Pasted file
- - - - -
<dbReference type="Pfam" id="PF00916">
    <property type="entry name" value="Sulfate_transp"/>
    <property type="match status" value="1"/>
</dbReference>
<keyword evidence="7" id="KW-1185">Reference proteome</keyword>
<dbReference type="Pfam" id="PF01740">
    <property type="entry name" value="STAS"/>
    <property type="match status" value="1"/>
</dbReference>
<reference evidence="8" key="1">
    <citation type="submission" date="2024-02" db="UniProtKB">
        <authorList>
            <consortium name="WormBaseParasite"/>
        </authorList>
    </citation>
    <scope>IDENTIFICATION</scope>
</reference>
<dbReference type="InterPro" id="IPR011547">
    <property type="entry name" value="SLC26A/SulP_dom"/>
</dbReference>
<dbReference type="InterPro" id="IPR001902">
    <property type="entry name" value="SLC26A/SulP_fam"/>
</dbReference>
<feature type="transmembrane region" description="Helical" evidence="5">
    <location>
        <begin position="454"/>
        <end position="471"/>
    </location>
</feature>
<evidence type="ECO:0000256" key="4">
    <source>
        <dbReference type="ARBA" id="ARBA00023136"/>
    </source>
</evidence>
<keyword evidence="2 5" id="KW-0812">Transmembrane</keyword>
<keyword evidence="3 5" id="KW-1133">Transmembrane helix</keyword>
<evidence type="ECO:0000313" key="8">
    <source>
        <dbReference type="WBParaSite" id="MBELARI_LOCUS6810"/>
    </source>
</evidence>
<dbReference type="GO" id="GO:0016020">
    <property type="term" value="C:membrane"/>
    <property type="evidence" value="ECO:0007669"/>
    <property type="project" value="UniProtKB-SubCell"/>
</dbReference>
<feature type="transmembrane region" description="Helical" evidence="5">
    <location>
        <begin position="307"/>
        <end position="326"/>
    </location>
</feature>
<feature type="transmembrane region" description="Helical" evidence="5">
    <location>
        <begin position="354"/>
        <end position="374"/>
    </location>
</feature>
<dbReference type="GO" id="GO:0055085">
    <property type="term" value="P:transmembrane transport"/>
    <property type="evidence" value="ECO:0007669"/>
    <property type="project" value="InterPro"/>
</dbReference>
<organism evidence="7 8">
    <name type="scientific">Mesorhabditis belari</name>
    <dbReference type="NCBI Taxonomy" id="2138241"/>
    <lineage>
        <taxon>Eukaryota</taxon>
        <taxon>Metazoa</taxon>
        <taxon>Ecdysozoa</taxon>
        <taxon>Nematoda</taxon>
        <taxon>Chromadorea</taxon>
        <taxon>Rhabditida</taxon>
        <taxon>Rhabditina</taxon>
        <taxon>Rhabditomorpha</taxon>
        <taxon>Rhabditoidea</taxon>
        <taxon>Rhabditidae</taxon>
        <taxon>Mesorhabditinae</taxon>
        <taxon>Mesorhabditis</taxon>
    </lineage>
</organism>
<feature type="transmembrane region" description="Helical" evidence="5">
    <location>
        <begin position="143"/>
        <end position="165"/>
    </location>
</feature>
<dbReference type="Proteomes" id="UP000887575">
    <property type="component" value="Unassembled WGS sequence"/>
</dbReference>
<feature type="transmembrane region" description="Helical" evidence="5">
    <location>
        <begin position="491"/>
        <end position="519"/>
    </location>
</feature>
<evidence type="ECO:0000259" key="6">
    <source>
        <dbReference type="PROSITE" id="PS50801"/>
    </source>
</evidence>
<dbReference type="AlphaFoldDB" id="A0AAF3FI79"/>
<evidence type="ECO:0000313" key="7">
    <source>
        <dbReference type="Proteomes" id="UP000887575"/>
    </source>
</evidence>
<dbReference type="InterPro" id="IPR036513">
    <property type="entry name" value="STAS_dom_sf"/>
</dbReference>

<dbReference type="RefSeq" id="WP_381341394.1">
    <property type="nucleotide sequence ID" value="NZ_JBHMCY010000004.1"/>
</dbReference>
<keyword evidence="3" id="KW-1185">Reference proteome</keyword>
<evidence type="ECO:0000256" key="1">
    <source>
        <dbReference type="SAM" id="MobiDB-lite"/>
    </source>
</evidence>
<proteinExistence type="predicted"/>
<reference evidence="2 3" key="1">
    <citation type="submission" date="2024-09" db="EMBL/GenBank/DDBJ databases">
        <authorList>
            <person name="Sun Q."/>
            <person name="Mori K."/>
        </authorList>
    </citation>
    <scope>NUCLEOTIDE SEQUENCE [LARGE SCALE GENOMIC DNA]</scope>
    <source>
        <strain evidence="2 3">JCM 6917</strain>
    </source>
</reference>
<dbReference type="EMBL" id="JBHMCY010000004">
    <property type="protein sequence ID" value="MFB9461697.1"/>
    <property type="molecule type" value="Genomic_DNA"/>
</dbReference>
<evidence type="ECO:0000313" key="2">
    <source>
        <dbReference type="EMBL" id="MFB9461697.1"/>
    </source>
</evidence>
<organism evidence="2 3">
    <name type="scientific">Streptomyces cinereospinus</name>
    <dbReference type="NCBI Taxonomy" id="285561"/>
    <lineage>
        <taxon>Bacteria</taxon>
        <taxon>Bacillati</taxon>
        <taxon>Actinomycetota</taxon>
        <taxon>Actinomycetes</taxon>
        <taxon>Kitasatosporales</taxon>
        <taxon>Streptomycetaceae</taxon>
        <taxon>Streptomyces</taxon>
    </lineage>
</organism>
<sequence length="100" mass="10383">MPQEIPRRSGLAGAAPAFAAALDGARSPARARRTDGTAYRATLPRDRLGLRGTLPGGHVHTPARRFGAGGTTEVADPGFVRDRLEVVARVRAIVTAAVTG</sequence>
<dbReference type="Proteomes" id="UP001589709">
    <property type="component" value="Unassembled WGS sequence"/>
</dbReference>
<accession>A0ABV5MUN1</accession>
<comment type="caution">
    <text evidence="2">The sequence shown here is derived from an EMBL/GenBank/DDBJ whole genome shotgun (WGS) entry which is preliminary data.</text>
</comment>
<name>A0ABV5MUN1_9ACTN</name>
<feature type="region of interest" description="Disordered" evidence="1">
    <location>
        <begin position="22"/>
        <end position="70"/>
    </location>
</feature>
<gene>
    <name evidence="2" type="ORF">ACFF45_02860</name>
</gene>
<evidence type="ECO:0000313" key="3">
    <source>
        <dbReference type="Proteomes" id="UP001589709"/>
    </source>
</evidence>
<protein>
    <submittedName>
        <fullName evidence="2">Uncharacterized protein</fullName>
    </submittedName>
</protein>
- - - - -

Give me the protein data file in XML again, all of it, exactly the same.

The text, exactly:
<dbReference type="Pfam" id="PF00916">
    <property type="entry name" value="Sulfate_transp"/>
    <property type="match status" value="1"/>
</dbReference>
<keyword evidence="7" id="KW-1185">Reference proteome</keyword>
<dbReference type="Pfam" id="PF01740">
    <property type="entry name" value="STAS"/>
    <property type="match status" value="1"/>
</dbReference>
<reference evidence="8" key="1">
    <citation type="submission" date="2024-02" db="UniProtKB">
        <authorList>
            <consortium name="WormBaseParasite"/>
        </authorList>
    </citation>
    <scope>IDENTIFICATION</scope>
</reference>
<dbReference type="InterPro" id="IPR011547">
    <property type="entry name" value="SLC26A/SulP_dom"/>
</dbReference>
<dbReference type="InterPro" id="IPR001902">
    <property type="entry name" value="SLC26A/SulP_fam"/>
</dbReference>
<feature type="transmembrane region" description="Helical" evidence="5">
    <location>
        <begin position="454"/>
        <end position="471"/>
    </location>
</feature>
<evidence type="ECO:0000256" key="4">
    <source>
        <dbReference type="ARBA" id="ARBA00023136"/>
    </source>
</evidence>
<keyword evidence="2 5" id="KW-0812">Transmembrane</keyword>
<keyword evidence="3 5" id="KW-1133">Transmembrane helix</keyword>
<evidence type="ECO:0000313" key="8">
    <source>
        <dbReference type="WBParaSite" id="MBELARI_LOCUS6810"/>
    </source>
</evidence>
<dbReference type="GO" id="GO:0016020">
    <property type="term" value="C:membrane"/>
    <property type="evidence" value="ECO:0007669"/>
    <property type="project" value="UniProtKB-SubCell"/>
</dbReference>
<feature type="transmembrane region" description="Helical" evidence="5">
    <location>
        <begin position="307"/>
        <end position="326"/>
    </location>
</feature>
<feature type="transmembrane region" description="Helical" evidence="5">
    <location>
        <begin position="354"/>
        <end position="374"/>
    </location>
</feature>
<dbReference type="GO" id="GO:0055085">
    <property type="term" value="P:transmembrane transport"/>
    <property type="evidence" value="ECO:0007669"/>
    <property type="project" value="InterPro"/>
</dbReference>
<organism evidence="7 8">
    <name type="scientific">Mesorhabditis belari</name>
    <dbReference type="NCBI Taxonomy" id="2138241"/>
    <lineage>
        <taxon>Eukaryota</taxon>
        <taxon>Metazoa</taxon>
        <taxon>Ecdysozoa</taxon>
        <taxon>Nematoda</taxon>
        <taxon>Chromadorea</taxon>
        <taxon>Rhabditida</taxon>
        <taxon>Rhabditina</taxon>
        <taxon>Rhabditomorpha</taxon>
        <taxon>Rhabditoidea</taxon>
        <taxon>Rhabditidae</taxon>
        <taxon>Mesorhabditinae</taxon>
        <taxon>Mesorhabditis</taxon>
    </lineage>
</organism>
<feature type="transmembrane region" description="Helical" evidence="5">
    <location>
        <begin position="143"/>
        <end position="165"/>
    </location>
</feature>
<dbReference type="Proteomes" id="UP000887575">
    <property type="component" value="Unassembled WGS sequence"/>
</dbReference>
<feature type="transmembrane region" description="Helical" evidence="5">
    <location>
        <begin position="491"/>
        <end position="519"/>
    </location>
</feature>
<evidence type="ECO:0000259" key="6">
    <source>
        <dbReference type="PROSITE" id="PS50801"/>
    </source>
</evidence>
<dbReference type="AlphaFoldDB" id="A0AAF3FI79"/>
<evidence type="ECO:0000313" key="7">
    <source>
        <dbReference type="Proteomes" id="UP000887575"/>
    </source>
</evidence>
<dbReference type="InterPro" id="IPR036513">
    <property type="entry name" value="STAS_dom_sf"/>
</dbReference>

<dbReference type="RefSeq" id="WP_381341394.1">
    <property type="nucleotide sequence ID" value="NZ_JBHMCY010000004.1"/>
</dbReference>
<keyword evidence="3" id="KW-1185">Reference proteome</keyword>
<evidence type="ECO:0000256" key="1">
    <source>
        <dbReference type="SAM" id="MobiDB-lite"/>
    </source>
</evidence>
<proteinExistence type="predicted"/>
<reference evidence="2 3" key="1">
    <citation type="submission" date="2024-09" db="EMBL/GenBank/DDBJ databases">
        <authorList>
            <person name="Sun Q."/>
            <person name="Mori K."/>
        </authorList>
    </citation>
    <scope>NUCLEOTIDE SEQUENCE [LARGE SCALE GENOMIC DNA]</scope>
    <source>
        <strain evidence="2 3">JCM 6917</strain>
    </source>
</reference>
<dbReference type="EMBL" id="JBHMCY010000004">
    <property type="protein sequence ID" value="MFB9461697.1"/>
    <property type="molecule type" value="Genomic_DNA"/>
</dbReference>
<evidence type="ECO:0000313" key="2">
    <source>
        <dbReference type="EMBL" id="MFB9461697.1"/>
    </source>
</evidence>
<organism evidence="2 3">
    <name type="scientific">Streptomyces cinereospinus</name>
    <dbReference type="NCBI Taxonomy" id="285561"/>
    <lineage>
        <taxon>Bacteria</taxon>
        <taxon>Bacillati</taxon>
        <taxon>Actinomycetota</taxon>
        <taxon>Actinomycetes</taxon>
        <taxon>Kitasatosporales</taxon>
        <taxon>Streptomycetaceae</taxon>
        <taxon>Streptomyces</taxon>
    </lineage>
</organism>
<sequence length="100" mass="10383">MPQEIPRRSGLAGAAPAFAAALDGARSPARARRTDGTAYRATLPRDRLGLRGTLPGGHVHTPARRFGAGGTTEVADPGFVRDRLEVVARVRAIVTAAVTG</sequence>
<dbReference type="Proteomes" id="UP001589709">
    <property type="component" value="Unassembled WGS sequence"/>
</dbReference>
<accession>A0ABV5MUN1</accession>
<comment type="caution">
    <text evidence="2">The sequence shown here is derived from an EMBL/GenBank/DDBJ whole genome shotgun (WGS) entry which is preliminary data.</text>
</comment>
<name>A0ABV5MUN1_9ACTN</name>
<feature type="region of interest" description="Disordered" evidence="1">
    <location>
        <begin position="22"/>
        <end position="70"/>
    </location>
</feature>
<gene>
    <name evidence="2" type="ORF">ACFF45_02860</name>
</gene>
<evidence type="ECO:0000313" key="3">
    <source>
        <dbReference type="Proteomes" id="UP001589709"/>
    </source>
</evidence>
<protein>
    <submittedName>
        <fullName evidence="2">Uncharacterized protein</fullName>
    </submittedName>
</protein>